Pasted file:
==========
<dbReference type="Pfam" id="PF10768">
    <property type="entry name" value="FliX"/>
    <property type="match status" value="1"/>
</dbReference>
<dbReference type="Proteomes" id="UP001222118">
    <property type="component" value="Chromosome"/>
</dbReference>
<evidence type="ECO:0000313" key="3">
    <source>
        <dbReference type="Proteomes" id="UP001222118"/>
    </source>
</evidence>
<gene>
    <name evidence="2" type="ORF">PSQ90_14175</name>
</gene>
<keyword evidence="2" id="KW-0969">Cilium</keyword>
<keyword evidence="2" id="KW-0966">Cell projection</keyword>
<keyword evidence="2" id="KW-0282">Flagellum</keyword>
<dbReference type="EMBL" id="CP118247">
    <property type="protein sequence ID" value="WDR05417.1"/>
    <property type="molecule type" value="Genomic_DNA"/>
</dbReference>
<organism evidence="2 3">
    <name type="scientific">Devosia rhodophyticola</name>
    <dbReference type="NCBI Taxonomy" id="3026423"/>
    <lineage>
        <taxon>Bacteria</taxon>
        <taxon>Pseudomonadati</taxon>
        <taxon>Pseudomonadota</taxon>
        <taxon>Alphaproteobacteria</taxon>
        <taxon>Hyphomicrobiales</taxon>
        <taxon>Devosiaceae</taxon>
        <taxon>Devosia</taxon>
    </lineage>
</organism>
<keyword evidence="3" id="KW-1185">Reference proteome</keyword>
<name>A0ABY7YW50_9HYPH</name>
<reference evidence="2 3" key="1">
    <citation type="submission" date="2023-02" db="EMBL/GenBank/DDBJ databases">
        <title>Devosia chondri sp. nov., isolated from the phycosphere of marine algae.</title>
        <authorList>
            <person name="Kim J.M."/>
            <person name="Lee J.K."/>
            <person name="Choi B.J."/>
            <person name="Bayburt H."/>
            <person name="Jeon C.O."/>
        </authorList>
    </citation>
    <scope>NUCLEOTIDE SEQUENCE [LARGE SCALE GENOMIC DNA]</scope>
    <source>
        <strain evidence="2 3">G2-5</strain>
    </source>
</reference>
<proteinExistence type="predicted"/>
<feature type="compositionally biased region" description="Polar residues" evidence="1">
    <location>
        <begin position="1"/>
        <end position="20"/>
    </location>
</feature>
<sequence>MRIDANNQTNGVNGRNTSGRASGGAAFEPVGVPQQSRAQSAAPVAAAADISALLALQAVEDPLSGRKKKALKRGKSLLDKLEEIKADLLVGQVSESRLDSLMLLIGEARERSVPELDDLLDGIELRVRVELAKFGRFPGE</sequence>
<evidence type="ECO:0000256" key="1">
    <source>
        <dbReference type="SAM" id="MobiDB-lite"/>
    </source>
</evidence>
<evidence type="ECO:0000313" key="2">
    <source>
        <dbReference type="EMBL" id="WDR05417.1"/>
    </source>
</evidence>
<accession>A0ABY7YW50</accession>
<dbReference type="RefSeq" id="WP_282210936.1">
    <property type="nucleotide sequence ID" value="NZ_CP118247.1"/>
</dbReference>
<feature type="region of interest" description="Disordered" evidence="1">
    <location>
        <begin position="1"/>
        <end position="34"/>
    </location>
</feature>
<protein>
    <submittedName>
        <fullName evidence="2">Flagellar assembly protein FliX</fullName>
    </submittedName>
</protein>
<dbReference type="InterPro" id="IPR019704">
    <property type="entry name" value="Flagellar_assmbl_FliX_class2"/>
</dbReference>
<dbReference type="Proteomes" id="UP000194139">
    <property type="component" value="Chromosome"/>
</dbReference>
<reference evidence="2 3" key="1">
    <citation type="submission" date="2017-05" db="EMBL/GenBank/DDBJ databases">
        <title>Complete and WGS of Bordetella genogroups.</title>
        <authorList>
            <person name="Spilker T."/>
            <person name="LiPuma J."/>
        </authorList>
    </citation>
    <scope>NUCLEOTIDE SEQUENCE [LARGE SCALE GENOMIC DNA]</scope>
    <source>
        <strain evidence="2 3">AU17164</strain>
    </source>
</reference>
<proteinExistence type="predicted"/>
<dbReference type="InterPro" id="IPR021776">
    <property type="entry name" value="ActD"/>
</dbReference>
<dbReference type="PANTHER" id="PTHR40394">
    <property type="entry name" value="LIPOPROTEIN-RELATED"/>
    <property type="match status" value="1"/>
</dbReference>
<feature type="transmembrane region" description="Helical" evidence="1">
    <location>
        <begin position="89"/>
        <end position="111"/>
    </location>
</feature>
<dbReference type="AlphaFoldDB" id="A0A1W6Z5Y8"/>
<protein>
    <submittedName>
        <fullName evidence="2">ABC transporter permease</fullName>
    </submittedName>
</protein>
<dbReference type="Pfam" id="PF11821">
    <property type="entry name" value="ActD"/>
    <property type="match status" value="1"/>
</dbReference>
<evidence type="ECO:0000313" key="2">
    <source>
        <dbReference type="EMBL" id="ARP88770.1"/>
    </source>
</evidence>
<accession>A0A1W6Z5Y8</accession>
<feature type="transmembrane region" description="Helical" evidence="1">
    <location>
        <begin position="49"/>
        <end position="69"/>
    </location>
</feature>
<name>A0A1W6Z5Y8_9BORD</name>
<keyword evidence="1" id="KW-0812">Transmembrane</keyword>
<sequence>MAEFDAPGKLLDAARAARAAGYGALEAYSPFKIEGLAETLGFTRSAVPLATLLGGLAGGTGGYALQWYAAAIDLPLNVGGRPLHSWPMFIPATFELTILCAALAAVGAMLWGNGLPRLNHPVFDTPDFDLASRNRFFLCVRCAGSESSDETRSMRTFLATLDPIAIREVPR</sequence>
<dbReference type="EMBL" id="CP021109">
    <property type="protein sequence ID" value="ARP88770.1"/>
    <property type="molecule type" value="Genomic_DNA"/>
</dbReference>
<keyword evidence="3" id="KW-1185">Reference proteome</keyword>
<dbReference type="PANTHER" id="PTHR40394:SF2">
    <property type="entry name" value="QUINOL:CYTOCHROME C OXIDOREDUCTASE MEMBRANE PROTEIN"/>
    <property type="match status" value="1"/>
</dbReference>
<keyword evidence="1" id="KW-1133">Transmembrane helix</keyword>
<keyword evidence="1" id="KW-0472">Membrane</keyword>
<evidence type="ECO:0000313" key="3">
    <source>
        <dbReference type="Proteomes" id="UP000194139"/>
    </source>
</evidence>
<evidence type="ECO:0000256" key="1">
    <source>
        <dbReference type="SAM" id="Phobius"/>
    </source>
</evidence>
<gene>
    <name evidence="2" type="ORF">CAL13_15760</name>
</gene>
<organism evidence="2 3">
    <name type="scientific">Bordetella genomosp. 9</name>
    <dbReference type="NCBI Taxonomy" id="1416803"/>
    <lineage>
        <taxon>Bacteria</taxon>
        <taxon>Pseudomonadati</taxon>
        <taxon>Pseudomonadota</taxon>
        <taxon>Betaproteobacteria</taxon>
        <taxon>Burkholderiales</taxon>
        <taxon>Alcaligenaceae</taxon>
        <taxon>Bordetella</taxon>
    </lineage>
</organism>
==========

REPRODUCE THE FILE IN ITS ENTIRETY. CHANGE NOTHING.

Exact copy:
<dbReference type="Pfam" id="PF10768">
    <property type="entry name" value="FliX"/>
    <property type="match status" value="1"/>
</dbReference>
<dbReference type="Proteomes" id="UP001222118">
    <property type="component" value="Chromosome"/>
</dbReference>
<evidence type="ECO:0000313" key="3">
    <source>
        <dbReference type="Proteomes" id="UP001222118"/>
    </source>
</evidence>
<gene>
    <name evidence="2" type="ORF">PSQ90_14175</name>
</gene>
<keyword evidence="2" id="KW-0969">Cilium</keyword>
<keyword evidence="2" id="KW-0966">Cell projection</keyword>
<keyword evidence="2" id="KW-0282">Flagellum</keyword>
<dbReference type="EMBL" id="CP118247">
    <property type="protein sequence ID" value="WDR05417.1"/>
    <property type="molecule type" value="Genomic_DNA"/>
</dbReference>
<organism evidence="2 3">
    <name type="scientific">Devosia rhodophyticola</name>
    <dbReference type="NCBI Taxonomy" id="3026423"/>
    <lineage>
        <taxon>Bacteria</taxon>
        <taxon>Pseudomonadati</taxon>
        <taxon>Pseudomonadota</taxon>
        <taxon>Alphaproteobacteria</taxon>
        <taxon>Hyphomicrobiales</taxon>
        <taxon>Devosiaceae</taxon>
        <taxon>Devosia</taxon>
    </lineage>
</organism>
<keyword evidence="3" id="KW-1185">Reference proteome</keyword>
<name>A0ABY7YW50_9HYPH</name>
<reference evidence="2 3" key="1">
    <citation type="submission" date="2023-02" db="EMBL/GenBank/DDBJ databases">
        <title>Devosia chondri sp. nov., isolated from the phycosphere of marine algae.</title>
        <authorList>
            <person name="Kim J.M."/>
            <person name="Lee J.K."/>
            <person name="Choi B.J."/>
            <person name="Bayburt H."/>
            <person name="Jeon C.O."/>
        </authorList>
    </citation>
    <scope>NUCLEOTIDE SEQUENCE [LARGE SCALE GENOMIC DNA]</scope>
    <source>
        <strain evidence="2 3">G2-5</strain>
    </source>
</reference>
<proteinExistence type="predicted"/>
<feature type="compositionally biased region" description="Polar residues" evidence="1">
    <location>
        <begin position="1"/>
        <end position="20"/>
    </location>
</feature>
<sequence>MRIDANNQTNGVNGRNTSGRASGGAAFEPVGVPQQSRAQSAAPVAAAADISALLALQAVEDPLSGRKKKALKRGKSLLDKLEEIKADLLVGQVSESRLDSLMLLIGEARERSVPELDDLLDGIELRVRVELAKFGRFPGE</sequence>
<evidence type="ECO:0000256" key="1">
    <source>
        <dbReference type="SAM" id="MobiDB-lite"/>
    </source>
</evidence>
<evidence type="ECO:0000313" key="2">
    <source>
        <dbReference type="EMBL" id="WDR05417.1"/>
    </source>
</evidence>
<accession>A0ABY7YW50</accession>
<dbReference type="RefSeq" id="WP_282210936.1">
    <property type="nucleotide sequence ID" value="NZ_CP118247.1"/>
</dbReference>
<feature type="region of interest" description="Disordered" evidence="1">
    <location>
        <begin position="1"/>
        <end position="34"/>
    </location>
</feature>
<protein>
    <submittedName>
        <fullName evidence="2">Flagellar assembly protein FliX</fullName>
    </submittedName>
</protein>
<dbReference type="InterPro" id="IPR019704">
    <property type="entry name" value="Flagellar_assmbl_FliX_class2"/>
</dbReference>
<dbReference type="Proteomes" id="UP000194139">
    <property type="component" value="Chromosome"/>
</dbReference>
<reference evidence="2 3" key="1">
    <citation type="submission" date="2017-05" db="EMBL/GenBank/DDBJ databases">
        <title>Complete and WGS of Bordetella genogroups.</title>
        <authorList>
            <person name="Spilker T."/>
            <person name="LiPuma J."/>
        </authorList>
    </citation>
    <scope>NUCLEOTIDE SEQUENCE [LARGE SCALE GENOMIC DNA]</scope>
    <source>
        <strain evidence="2 3">AU17164</strain>
    </source>
</reference>
<proteinExistence type="predicted"/>
<dbReference type="InterPro" id="IPR021776">
    <property type="entry name" value="ActD"/>
</dbReference>
<dbReference type="PANTHER" id="PTHR40394">
    <property type="entry name" value="LIPOPROTEIN-RELATED"/>
    <property type="match status" value="1"/>
</dbReference>
<feature type="transmembrane region" description="Helical" evidence="1">
    <location>
        <begin position="89"/>
        <end position="111"/>
    </location>
</feature>
<dbReference type="AlphaFoldDB" id="A0A1W6Z5Y8"/>
<protein>
    <submittedName>
        <fullName evidence="2">ABC transporter permease</fullName>
    </submittedName>
</protein>
<dbReference type="Pfam" id="PF11821">
    <property type="entry name" value="ActD"/>
    <property type="match status" value="1"/>
</dbReference>
<evidence type="ECO:0000313" key="2">
    <source>
        <dbReference type="EMBL" id="ARP88770.1"/>
    </source>
</evidence>
<accession>A0A1W6Z5Y8</accession>
<feature type="transmembrane region" description="Helical" evidence="1">
    <location>
        <begin position="49"/>
        <end position="69"/>
    </location>
</feature>
<name>A0A1W6Z5Y8_9BORD</name>
<keyword evidence="1" id="KW-0812">Transmembrane</keyword>
<sequence>MAEFDAPGKLLDAARAARAAGYGALEAYSPFKIEGLAETLGFTRSAVPLATLLGGLAGGTGGYALQWYAAAIDLPLNVGGRPLHSWPMFIPATFELTILCAALAAVGAMLWGNGLPRLNHPVFDTPDFDLASRNRFFLCVRCAGSESSDETRSMRTFLATLDPIAIREVPR</sequence>
<dbReference type="EMBL" id="CP021109">
    <property type="protein sequence ID" value="ARP88770.1"/>
    <property type="molecule type" value="Genomic_DNA"/>
</dbReference>
<keyword evidence="3" id="KW-1185">Reference proteome</keyword>
<dbReference type="PANTHER" id="PTHR40394:SF2">
    <property type="entry name" value="QUINOL:CYTOCHROME C OXIDOREDUCTASE MEMBRANE PROTEIN"/>
    <property type="match status" value="1"/>
</dbReference>
<keyword evidence="1" id="KW-1133">Transmembrane helix</keyword>
<keyword evidence="1" id="KW-0472">Membrane</keyword>
<evidence type="ECO:0000313" key="3">
    <source>
        <dbReference type="Proteomes" id="UP000194139"/>
    </source>
</evidence>
<evidence type="ECO:0000256" key="1">
    <source>
        <dbReference type="SAM" id="Phobius"/>
    </source>
</evidence>
<gene>
    <name evidence="2" type="ORF">CAL13_15760</name>
</gene>
<organism evidence="2 3">
    <name type="scientific">Bordetella genomosp. 9</name>
    <dbReference type="NCBI Taxonomy" id="1416803"/>
    <lineage>
        <taxon>Bacteria</taxon>
        <taxon>Pseudomonadati</taxon>
        <taxon>Pseudomonadota</taxon>
        <taxon>Betaproteobacteria</taxon>
        <taxon>Burkholderiales</taxon>
        <taxon>Alcaligenaceae</taxon>
        <taxon>Bordetella</taxon>
    </lineage>
</organism>